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Wine Spectator On California’s Emerging Cannabis Industry

June 4, 2021

With cannabis legalization continuing to spread across the country, beverage alcohol players are keen to assess its impact on the drinks business. Because cannabis has been legal for a short amount of time, and consumers are still discovering it, it remains unclear how many consumers will trade a glass of Chardonnay for one of cannabis’s many forms, or elect to sample both.

California’s Francis Ford Coppola Winery sees cannabis as a way to engage a different audience. In 2018, the winery partnered with Humboldt Brothers, an organic, sun-grown cannabis farming company, to launch a limited-edition Coppola-branded cannabis product. Sold in high-end dispensaries throughout California, the tin canister, shaped like a 375-ml. wine bottle, included rolling papers, branded matches, a glass pipe and three different strains grown by Humboldt Brothers.

“The idea was to bring a trusted brand to people who are visiting dispensaries and say, ‘Here’s a brand that you know from wine, and here’s what we know about cannabis,’” says Corey Beck, CEO and winemaking chief for the winery.

Cannabis beverages are a more direct competitor to wine. They include de-alcoholized wine or beer infused with the cannabinoids THC and CBD, creating a low-dose drink comparable in effect to a glass of wine for its intoxication level. Currently, beverages account for just 5% of total cannabis sales but they are seen as a good introduction to cannabis, with great market potential, illustrated by Constellation Brands’ $4 billion investment in Canadian cannabis company Canopy Growth in 2018.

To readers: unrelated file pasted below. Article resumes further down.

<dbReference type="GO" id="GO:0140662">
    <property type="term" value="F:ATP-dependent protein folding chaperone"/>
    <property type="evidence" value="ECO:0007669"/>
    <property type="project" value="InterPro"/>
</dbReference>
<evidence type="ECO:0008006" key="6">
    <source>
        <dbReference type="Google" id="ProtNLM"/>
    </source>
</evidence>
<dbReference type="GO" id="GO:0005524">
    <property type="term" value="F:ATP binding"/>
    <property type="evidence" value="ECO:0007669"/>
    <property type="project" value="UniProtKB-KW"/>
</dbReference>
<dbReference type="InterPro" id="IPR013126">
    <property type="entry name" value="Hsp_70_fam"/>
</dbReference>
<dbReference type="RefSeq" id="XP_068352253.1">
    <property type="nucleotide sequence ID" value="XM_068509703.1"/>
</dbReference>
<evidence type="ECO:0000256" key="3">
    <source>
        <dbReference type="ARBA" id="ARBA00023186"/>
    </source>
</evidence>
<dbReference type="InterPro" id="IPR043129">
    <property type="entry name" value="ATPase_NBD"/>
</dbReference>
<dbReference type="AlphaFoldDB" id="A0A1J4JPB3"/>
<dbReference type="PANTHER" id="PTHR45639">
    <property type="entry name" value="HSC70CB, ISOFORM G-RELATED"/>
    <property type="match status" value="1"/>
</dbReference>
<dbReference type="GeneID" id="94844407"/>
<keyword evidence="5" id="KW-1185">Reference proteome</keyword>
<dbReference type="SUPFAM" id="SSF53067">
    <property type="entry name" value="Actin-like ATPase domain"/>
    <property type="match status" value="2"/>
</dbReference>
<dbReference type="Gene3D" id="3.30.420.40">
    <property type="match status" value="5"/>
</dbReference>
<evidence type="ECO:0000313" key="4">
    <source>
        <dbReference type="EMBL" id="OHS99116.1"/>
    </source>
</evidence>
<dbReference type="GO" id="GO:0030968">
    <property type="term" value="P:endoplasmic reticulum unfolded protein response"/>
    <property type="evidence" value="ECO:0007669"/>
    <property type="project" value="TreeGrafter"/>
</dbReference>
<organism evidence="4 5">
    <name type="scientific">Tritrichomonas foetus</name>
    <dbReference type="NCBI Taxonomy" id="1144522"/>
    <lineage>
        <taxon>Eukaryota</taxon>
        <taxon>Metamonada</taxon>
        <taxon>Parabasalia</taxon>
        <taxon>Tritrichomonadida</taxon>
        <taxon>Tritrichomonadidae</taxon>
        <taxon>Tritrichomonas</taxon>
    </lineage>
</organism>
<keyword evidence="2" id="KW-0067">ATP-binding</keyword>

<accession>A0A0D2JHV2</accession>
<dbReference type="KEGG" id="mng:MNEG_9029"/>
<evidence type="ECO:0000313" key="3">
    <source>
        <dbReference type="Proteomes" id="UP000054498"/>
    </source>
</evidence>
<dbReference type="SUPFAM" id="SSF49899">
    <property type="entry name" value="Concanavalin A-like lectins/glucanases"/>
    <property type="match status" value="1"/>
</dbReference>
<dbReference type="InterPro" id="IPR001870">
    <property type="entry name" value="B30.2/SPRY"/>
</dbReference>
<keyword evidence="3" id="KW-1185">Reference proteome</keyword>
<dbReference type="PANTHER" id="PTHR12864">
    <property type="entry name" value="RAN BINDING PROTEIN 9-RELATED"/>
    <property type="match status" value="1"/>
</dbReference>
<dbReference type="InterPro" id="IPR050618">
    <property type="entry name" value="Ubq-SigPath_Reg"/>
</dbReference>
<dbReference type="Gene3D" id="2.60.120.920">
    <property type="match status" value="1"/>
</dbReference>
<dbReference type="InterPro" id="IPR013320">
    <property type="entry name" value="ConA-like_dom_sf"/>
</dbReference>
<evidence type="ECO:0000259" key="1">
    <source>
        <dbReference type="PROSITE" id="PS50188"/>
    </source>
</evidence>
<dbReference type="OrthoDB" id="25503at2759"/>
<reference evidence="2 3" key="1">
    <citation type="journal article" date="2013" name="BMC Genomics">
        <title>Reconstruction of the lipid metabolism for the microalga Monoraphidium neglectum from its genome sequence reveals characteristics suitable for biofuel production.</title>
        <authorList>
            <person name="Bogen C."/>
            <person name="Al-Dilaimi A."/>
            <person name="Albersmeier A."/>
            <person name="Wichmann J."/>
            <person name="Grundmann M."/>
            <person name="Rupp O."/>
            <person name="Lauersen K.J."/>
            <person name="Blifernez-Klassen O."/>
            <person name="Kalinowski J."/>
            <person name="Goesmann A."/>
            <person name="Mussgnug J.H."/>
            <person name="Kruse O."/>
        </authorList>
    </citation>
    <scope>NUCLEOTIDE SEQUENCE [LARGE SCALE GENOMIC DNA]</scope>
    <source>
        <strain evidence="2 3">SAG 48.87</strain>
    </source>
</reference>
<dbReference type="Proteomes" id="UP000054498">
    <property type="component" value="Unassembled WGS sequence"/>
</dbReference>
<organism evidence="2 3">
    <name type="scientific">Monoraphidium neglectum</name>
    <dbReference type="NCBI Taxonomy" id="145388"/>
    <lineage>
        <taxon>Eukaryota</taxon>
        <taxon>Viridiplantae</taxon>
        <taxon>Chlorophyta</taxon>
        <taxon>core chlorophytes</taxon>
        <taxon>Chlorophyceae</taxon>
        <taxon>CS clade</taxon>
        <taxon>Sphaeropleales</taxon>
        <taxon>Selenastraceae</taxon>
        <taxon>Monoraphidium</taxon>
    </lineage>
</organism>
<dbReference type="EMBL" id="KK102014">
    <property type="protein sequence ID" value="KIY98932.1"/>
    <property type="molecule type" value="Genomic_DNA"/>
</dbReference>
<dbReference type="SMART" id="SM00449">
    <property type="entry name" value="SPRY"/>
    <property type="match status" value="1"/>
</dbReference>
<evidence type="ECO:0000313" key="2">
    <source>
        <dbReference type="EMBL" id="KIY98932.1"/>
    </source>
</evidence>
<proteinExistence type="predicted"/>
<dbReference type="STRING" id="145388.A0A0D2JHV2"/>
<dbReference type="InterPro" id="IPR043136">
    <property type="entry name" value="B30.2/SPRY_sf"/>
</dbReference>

The range of products available for cannabis consumers—from those focused on medicinal benefits to connoisseurs of specific flavors and qualities—casts a wide net. Wine lovers may relate to the connoisseurship aspect. As cannabis becomes more recreationally accessible, people with high-end tastes may spend their dollars across multiple segments. For now, though, future market share is difficult to predict.

If federal legalization takes hold, the U.S. cannabis industry is anticipated to garner $100 billion by 2030, according to BDS Analytics. California is likely to control the lion’s share due to its geographics and population size. “California supplies more than half the country’s wine, and the majority of numerous other types of crops, and I think it’s eventually going to be both the biggest producer and consumer cannabis market in the world,” says Eric Sklar, CEO of St. Helena-based cannabis company Napa Valley Fumé.

California-grown cannabis is projected to boom over the next few years and account for 20% of the nation’s growth in the product by 2025. California leads all states, with $4.4 billion in retail sales in 2020, representing about 27% of all legal sales in the United States.

Beck believes the best way for the wine industry to answer cannabis’ robust push is to innovate, including creating new products and experiences, as Coppola has done. “What we do in California will help set a precedent as other states open,” says Beck. “We want to be as close to it as possible, and that comes through education, so we can make better decisions about how to run our business.” Wine Spectator has a full report on cannabis in its latest issue. —Aaron Romano

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